The remedy?  Keeping a consistent and persistent tab on those negative emotions.  Having someone we can vent to.  Having someone we can trust to help test whether or not the emotions are valid or if they are a creation of our own sinful discord.  As long as the fire is left alone, it will foster and persist and poison the human heart.  Its through awareness and bringing light to the darkness that those negative emotions can be kept in check.

It reminds me of John's words: "God is light; in him there is no darkness at all.  If we claim to have fellowship with him yet walk in the darkness, we lie and and do not live by the truth.  But if we walk in the light as he is in the light, we have fellowship with one another, and the blood of Jesus, his Son, purifies us from all sin."

I've read these words dozens of times, never have I noticed the emphasis not only on our individual walk in the light, but our "fellowship with one another."  We need each other to keep the negative emotions in check and ensure they aren't burning beneath the surface for years and years. 

When's the last time you took a long, hard look at your heart and the emotions that are there?  When is the last time you sat with a friend and talked about what you are feeling and thinking and why?  There's healing in honest sharing and growth in sincere confession. 

Friday, February 5, 2010


Many people, both sports fans and non-sports fans, are anticipating the Superbowl.  For sports fan's its the nature of a championship game that excites them, for non-sports fans its an excuse to party.  Okay, it could be the commercials, community and food that makes it exciting for non-sports fans, either way the days before the Superbowl anticipation builds.  Often times, the anticipation is more enjoyable than the actual thing anticipated.  Also, often times our anticipations are wasted on something not worth anticipating.  For followers of Christ it is easy to get sucked into anticipating things that are far less valuable than what God would have us anticipate.

It reminds of something C.S. Lewis once wrote.  “We are far too easily pleased.  A friends wedding, a football game, and the arrival of out-of-town guests will never fulfill our deepest anticipations. These are shadow like anticipations; Christ is the substance. These are stream-like anticipations; Christ is the ocean. These are beam like anticipations; Christ is the sun."

What are you anticipating: the Superbowl (or another sporting event), a movie release, a new video game, a technological gadget, a wedding, a date, a new job?  I would just remind you (as I write this I'm also reminding myself) to keep that anticipation in check by putting it beside your anticipation of what God is doing and is going to do in the world around you.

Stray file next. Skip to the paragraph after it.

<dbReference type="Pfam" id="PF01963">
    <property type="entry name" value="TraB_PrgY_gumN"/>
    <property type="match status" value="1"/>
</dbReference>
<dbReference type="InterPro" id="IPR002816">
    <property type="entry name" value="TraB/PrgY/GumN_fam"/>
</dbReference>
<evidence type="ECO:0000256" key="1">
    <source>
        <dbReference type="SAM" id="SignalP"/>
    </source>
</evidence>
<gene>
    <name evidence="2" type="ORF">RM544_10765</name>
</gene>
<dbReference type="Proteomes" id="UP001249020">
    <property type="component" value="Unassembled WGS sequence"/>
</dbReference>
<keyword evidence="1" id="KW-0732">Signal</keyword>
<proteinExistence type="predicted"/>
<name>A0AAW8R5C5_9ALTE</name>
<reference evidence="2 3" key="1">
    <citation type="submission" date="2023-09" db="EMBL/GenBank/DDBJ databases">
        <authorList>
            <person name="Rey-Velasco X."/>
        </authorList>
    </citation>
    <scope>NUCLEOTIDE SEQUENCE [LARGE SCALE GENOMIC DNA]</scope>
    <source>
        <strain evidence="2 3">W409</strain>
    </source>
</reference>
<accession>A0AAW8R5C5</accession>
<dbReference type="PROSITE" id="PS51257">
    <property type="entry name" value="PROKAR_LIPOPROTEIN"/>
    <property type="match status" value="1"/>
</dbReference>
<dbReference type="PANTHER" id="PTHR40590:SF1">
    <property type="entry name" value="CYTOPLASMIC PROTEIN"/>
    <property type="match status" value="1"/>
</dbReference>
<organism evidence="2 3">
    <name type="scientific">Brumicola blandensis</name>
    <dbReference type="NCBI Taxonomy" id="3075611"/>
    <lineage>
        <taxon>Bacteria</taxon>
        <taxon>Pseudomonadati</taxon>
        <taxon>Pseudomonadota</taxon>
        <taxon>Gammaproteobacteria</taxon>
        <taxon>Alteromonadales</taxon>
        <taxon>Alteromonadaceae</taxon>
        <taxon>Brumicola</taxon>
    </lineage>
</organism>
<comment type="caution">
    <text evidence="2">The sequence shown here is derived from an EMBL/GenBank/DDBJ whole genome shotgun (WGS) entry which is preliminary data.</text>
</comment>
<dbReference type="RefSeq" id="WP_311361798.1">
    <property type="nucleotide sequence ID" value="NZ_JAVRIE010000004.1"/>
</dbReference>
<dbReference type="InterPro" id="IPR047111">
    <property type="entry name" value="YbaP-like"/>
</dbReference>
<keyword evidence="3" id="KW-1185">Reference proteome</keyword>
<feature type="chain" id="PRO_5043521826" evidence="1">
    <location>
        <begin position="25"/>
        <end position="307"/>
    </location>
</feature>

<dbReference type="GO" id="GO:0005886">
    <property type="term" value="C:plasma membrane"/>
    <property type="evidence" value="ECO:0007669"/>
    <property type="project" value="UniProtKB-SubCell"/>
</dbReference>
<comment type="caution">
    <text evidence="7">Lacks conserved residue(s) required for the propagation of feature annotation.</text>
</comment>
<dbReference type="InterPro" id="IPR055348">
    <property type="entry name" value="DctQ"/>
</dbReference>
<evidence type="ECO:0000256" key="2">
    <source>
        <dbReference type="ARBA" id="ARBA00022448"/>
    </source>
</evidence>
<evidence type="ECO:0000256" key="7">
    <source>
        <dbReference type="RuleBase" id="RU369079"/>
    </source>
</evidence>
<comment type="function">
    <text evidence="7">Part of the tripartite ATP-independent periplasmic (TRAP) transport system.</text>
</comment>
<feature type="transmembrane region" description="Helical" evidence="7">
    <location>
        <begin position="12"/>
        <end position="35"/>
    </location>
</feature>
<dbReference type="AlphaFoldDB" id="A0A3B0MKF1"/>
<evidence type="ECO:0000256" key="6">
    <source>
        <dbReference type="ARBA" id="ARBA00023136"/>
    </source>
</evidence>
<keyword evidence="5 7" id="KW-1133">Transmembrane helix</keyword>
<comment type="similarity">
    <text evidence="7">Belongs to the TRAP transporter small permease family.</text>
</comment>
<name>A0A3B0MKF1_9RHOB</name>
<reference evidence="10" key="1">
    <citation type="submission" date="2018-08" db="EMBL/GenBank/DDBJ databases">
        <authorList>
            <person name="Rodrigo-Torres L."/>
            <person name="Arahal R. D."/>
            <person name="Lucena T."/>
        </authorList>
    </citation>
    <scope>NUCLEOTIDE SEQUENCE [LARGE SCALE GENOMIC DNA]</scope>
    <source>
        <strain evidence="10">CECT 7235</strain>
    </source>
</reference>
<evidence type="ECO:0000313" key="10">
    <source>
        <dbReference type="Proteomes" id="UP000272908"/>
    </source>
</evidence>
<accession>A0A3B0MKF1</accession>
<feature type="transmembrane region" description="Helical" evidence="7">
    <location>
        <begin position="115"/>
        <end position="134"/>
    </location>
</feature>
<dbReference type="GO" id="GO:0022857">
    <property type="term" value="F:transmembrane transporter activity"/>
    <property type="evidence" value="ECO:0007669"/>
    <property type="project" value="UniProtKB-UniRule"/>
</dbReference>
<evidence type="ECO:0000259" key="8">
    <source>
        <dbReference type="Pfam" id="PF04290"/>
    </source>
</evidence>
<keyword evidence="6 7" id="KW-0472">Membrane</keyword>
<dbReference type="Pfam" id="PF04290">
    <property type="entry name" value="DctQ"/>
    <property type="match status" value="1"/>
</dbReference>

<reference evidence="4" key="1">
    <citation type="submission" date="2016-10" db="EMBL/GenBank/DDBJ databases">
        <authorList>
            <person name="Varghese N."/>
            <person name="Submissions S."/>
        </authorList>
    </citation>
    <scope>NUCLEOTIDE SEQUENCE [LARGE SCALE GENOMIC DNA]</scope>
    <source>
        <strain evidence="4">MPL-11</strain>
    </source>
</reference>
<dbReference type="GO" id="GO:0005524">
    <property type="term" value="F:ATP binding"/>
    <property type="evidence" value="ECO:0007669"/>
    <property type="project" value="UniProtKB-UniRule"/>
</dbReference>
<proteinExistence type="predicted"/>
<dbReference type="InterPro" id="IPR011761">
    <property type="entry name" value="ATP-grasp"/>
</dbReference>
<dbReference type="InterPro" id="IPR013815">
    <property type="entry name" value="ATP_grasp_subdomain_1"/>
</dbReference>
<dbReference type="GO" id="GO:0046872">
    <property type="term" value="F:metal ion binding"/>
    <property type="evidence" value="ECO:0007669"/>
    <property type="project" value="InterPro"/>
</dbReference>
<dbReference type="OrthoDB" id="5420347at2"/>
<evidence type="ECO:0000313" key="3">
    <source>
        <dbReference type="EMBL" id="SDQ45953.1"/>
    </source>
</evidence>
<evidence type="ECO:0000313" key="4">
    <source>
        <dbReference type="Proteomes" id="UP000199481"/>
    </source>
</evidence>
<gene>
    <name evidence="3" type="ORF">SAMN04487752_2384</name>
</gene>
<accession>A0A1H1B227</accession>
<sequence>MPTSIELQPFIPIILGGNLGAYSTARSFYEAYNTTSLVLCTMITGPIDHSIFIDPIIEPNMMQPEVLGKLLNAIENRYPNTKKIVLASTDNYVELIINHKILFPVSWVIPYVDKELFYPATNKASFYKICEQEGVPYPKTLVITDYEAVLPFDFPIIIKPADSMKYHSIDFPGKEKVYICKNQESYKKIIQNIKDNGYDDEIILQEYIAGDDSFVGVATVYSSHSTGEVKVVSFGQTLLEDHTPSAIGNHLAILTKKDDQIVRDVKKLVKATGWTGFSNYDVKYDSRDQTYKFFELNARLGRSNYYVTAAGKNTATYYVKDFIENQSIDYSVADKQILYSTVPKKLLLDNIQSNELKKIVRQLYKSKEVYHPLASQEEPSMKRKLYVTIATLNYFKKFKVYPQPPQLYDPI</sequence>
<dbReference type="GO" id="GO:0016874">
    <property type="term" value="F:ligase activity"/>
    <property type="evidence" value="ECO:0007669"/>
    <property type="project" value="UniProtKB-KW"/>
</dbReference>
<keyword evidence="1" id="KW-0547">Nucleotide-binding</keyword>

Tuesday, February 2, 2010


I was thinking about the paradox of deliverance the other day.  It seems to me to an interesting theological idea.  I'm using deliverance to mean freedom from something that is opposed to how God intends for us to live.  The paradox is this: that which we are delivered from makes us more like Christ.  If our highest aim is to be more like Christ, wouldn't it logically make sense to remain in suffering and refrain from seeking deliverance?  Nobody likes suffering and everybody likes deliverance, but God often uses suffering to refine us, shape us and mold us to conform more to the image of His son.  I do think its important to distinguish the difference between suffering that just happens (a tragic accident, cancer, being born with a chronic disease, etc.) and suffering that we bring upon ourselves (a sexually transmitted disease, penal consequences of a crime, neglect of family that leads to divorce, etc.).

We can learn from either type of suffering, however, its the seemingly unwarranted suffering that is harder to align with our belief in God's power and goodness.  Its easy to recognize the suffering we bring upon ourselves as error or disregard for sound human judgment, its another thing entirely to figure out the why question of unwarranted suffering.

Deliverance from either type of suffering can happen as a miraculous work of God, however, more times than we like to admit, we have a responsibility to relieve suffering wherever we see it.  I guess in the end both suffering and deliverance get us closer to the life, death and resurrection of Jesus Christ.  After all, isn't His the ultimate story of suffering and deliverance.